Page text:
I scoffed at this choice for most of my childhood, readily gobbling away all the Venezuelan tasty choices offered to me by our Colombian cook. But still, when I moved away from home and came to the States I’d be hit with the regular pangs of homesickness and find myself reaching for the same Trappist jam I’d keep in my refrigerator as a safety net. 


And then it all started: this obsessive, compulsive purchasing of jams.  Once I began, I couldn’t make myself finish.  What commenced as a one-jam-relationship (‘oh let me buy that Trappist stuff to remind me of mom’) turned into a wild and endless series of one-night stands with jams around the world:  licking off crystallized pieces of Chinese ginger from my British-bought jam is ethereal, slapping some Seville Sour Orange marmalade from Spain on thin slices of hearty pumpernickel renders delight.  Flirting with hot Pepper Jelly from my backyard of Miami feels dangerous, and the Belgium Organic Apricot is in hot competition with my French Confiture de Abricots (forever enchanting me with its secretly housed whole crunchy almonds). 


It’s a lover’s quarrel with my palate and my fridge, and what began as one tiny shelf of sweetness has turned into an invasion of the northwestern territory of my refrigerator.  New conquests occur every day and I simply can’t help myself:  wild Blueberry Peach Preserve from Stonewall Kitchen in Maine batted their tiny blues at me and stayed, traditional Persian-style preserves of Sour Cherry a left me puckering for more, and Brazilian Passion Fruit Jam afflicted me with a zing I can’t forget. 


I am shamelessly unfaithful to my jams, yet love each and every one of them the same and am constantly looking for any opportunity to pull them out of their respective fridge spot and parade them in my meals.  A breakfast of crêpes is the perfect venue for such celebrated infidelity.




Crêpes de Confiture: Infidelidad Desvergonzada

Esto es una de aquellas cosas de las que definitivamente puedo hecharle la culpa a mi madre. Por qué nunca alcancé su estatura larguirucha o tenía aquel cuello encantadoramente sensual o aquella belleza de estrella de cine son más difíciles de justificar como culpa de ella, pero esto, esto era definitivamente muy diferente.


Todo comenzó con mi mamá realmente. Ella se sentaría entre los fuegos artificiales tropicales de la buganvilla que se tumbaba perezosamente en nuestro jardín en Venezuela y alli comía los ‘English Muffins’ importados con queso crema importado e mermelada importada. Ella podría haber comido tantas cosas encantadoras que ofrece este asilo culinario sudamericano:  arepas con queso guayanes (torticas de harina de maíz fritas o asadas a la plancha con un trozo generoso de queso blanco fresco que hace la mozzarella di búfalo parecer resistente y correoso) o perico (no un loro como el nombre implica, pero mejor dicho un desayuno de huevos, cebolla, tomate y pimentones verdes  preparado a fuego lento para hacer el mérito a su nombre). Aquellos con prisa agarrarían simplemente un cachito de jamon-un pan dulce relleno con cantidades generosas del jamón cocido al horno, o simplemente una ensalada de frutas tropicales que son tan abundantes como las putas en la Avenida Libertador despues de las diez de la noche.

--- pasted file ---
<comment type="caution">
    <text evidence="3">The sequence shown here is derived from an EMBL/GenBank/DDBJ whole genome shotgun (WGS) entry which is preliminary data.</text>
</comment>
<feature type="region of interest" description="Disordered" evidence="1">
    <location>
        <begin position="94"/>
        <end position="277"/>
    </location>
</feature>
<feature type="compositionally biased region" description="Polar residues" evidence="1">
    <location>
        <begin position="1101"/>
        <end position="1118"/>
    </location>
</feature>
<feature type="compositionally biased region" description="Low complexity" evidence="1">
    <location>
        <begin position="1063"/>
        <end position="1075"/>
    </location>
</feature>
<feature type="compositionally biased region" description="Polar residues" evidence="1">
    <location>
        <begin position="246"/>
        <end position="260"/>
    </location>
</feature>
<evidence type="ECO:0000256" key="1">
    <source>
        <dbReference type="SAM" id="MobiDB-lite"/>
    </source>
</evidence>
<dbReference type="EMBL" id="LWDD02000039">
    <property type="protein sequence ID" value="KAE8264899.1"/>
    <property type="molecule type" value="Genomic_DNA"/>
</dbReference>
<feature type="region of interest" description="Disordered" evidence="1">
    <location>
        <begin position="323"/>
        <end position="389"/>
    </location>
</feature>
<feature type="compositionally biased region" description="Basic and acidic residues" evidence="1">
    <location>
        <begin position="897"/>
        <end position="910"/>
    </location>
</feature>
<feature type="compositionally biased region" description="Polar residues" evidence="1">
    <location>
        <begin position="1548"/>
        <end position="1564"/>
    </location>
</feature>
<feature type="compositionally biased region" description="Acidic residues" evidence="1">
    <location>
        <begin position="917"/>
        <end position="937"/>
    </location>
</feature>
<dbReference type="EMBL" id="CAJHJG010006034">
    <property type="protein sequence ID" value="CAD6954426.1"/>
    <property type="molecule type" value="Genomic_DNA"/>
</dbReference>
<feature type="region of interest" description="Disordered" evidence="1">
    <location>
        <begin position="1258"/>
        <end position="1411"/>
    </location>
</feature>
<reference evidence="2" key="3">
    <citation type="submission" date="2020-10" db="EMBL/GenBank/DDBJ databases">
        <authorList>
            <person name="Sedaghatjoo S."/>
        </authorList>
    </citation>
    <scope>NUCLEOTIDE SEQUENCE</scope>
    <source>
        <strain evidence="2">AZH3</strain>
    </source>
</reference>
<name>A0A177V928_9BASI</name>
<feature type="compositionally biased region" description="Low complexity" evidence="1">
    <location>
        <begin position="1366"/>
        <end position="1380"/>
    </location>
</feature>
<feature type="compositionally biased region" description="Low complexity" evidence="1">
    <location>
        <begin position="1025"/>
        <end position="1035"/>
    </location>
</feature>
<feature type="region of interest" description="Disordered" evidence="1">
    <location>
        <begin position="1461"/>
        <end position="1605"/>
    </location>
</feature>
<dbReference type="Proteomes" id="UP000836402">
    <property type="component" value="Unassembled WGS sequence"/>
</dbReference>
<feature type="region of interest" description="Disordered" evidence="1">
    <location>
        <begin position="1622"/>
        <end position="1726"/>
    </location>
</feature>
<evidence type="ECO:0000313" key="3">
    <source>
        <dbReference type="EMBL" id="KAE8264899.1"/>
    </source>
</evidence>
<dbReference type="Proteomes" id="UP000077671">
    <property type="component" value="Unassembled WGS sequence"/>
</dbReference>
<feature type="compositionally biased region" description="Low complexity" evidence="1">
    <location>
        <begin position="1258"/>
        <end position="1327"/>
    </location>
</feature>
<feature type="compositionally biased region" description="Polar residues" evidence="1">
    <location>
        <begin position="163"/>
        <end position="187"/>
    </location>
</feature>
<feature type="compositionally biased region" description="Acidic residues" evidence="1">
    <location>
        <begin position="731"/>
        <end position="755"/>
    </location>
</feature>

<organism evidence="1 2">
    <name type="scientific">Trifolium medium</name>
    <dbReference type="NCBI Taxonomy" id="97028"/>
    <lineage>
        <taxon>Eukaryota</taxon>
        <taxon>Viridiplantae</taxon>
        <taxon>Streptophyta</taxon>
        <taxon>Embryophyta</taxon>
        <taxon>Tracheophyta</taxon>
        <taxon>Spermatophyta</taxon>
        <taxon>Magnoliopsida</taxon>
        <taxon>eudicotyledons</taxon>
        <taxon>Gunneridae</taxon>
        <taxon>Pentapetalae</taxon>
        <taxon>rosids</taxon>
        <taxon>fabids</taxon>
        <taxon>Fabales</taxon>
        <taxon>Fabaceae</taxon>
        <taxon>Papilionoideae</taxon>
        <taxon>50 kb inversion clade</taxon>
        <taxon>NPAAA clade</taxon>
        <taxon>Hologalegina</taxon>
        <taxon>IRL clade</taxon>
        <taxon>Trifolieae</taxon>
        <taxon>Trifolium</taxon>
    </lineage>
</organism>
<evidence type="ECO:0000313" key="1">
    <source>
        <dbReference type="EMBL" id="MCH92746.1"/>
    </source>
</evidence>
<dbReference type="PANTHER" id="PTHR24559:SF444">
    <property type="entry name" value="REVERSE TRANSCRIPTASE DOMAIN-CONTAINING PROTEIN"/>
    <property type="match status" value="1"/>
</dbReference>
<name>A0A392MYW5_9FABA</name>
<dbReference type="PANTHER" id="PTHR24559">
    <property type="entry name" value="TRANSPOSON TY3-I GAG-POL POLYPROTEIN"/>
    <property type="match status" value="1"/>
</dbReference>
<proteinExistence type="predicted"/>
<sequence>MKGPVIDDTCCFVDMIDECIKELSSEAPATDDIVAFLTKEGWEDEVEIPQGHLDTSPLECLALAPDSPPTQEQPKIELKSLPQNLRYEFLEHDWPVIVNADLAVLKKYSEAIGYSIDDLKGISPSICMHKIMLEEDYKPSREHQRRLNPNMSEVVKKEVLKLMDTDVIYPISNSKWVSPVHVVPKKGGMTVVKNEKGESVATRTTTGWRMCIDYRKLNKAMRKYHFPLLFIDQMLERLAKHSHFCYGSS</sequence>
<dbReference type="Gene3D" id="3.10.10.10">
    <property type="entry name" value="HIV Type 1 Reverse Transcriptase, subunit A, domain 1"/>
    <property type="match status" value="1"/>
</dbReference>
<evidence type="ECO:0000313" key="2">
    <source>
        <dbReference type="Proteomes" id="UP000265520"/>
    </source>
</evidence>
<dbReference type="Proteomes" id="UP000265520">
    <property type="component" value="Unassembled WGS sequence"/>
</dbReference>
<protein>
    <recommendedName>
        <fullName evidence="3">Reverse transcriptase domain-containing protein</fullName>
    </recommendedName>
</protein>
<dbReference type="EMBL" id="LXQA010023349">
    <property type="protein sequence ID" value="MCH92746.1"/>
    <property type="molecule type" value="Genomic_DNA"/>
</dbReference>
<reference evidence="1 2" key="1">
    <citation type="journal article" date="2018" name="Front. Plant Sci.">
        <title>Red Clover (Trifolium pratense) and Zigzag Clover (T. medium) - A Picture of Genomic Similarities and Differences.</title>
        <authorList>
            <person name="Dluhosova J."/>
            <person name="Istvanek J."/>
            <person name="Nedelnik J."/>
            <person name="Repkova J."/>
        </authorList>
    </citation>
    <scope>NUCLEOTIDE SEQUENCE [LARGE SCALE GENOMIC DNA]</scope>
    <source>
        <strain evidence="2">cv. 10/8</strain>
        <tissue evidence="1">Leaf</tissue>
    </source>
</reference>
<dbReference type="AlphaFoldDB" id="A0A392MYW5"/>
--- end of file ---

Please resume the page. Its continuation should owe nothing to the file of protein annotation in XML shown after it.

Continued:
Entonces usted ve, hay qué comer para el desayuno en Venezuela.


Pero mamá siempre elegía su mermelada. Le gustaba su rutina y cuando encontraba algo que le gustaba, tendió a atenerse a ello. Y en este caso, lo que le gustaba era  el frazco de mermelada “Trappist” sabor a frambuesa con su imagen diminuta de un monje en la etiqueta que eleva todo el asunto a un nivel muy piadoso.


Yo me burlaba de su opción para la mayor parte de mi infancia, preferiendo ingerir todas las opciones sabrosas venezolanas ofrecidas a mí por nuestra cocinera colombiana. Aun asi, cuando me fuí de casa y vine a los Estados Unidos y me atacaba momentos de nostalgia yo me encontraría alcanzando para la misma mermelada que guardaría en mi refrigerador como una red de protección.


Y asi es como comenzó esta compra obsesiva de mermeladas. Una vez que comencé, yo no podía terminar. Lo que empezó como una relación solitaria de mermelada (‘ah dejame comprar aquella mermelada para recordarme a mamá’) se convertió en una serie salvaje e interminable de estancias de una sola noche con mermeladas internacionales: lamiaba pedazos cristalizados de jengíbre chino de mi mermelada británica, me sumergía en el sabor de la mermelada de Naranja Agria Española sobre rebanadas delgadas de pan negro. La Jalea de Pimienta Caliente de Miami se sientía peligrosa al tocar mis labios  y rogaba que regrasara para más, y la mermalada orgánica Bélgica de Albaricoque competía con mi Confiture de Abricots Francesa que guardaba su afrodiásico de almendras crujientes.


Asi peleaban mis dulces amantes con mi paladar y mi nevera. Las nuevas conquístas ocurrían cada día: mermelada de Blueberries Salvajes del monte de Maine, Jalea tradicional Persa de Cerezas Agrias, y la Mermelada de Parchita Brasileña representan esta pasión que desordena mi espacio.


Soy desvergonzadamente infiél a mis mermeladas, y aún así, las amo todas y siempre busco la oportunidad de sacarlas al público para disfrutarlas. Un desayuno de crêpes es la comida perfecta para tal infidelidad famosa.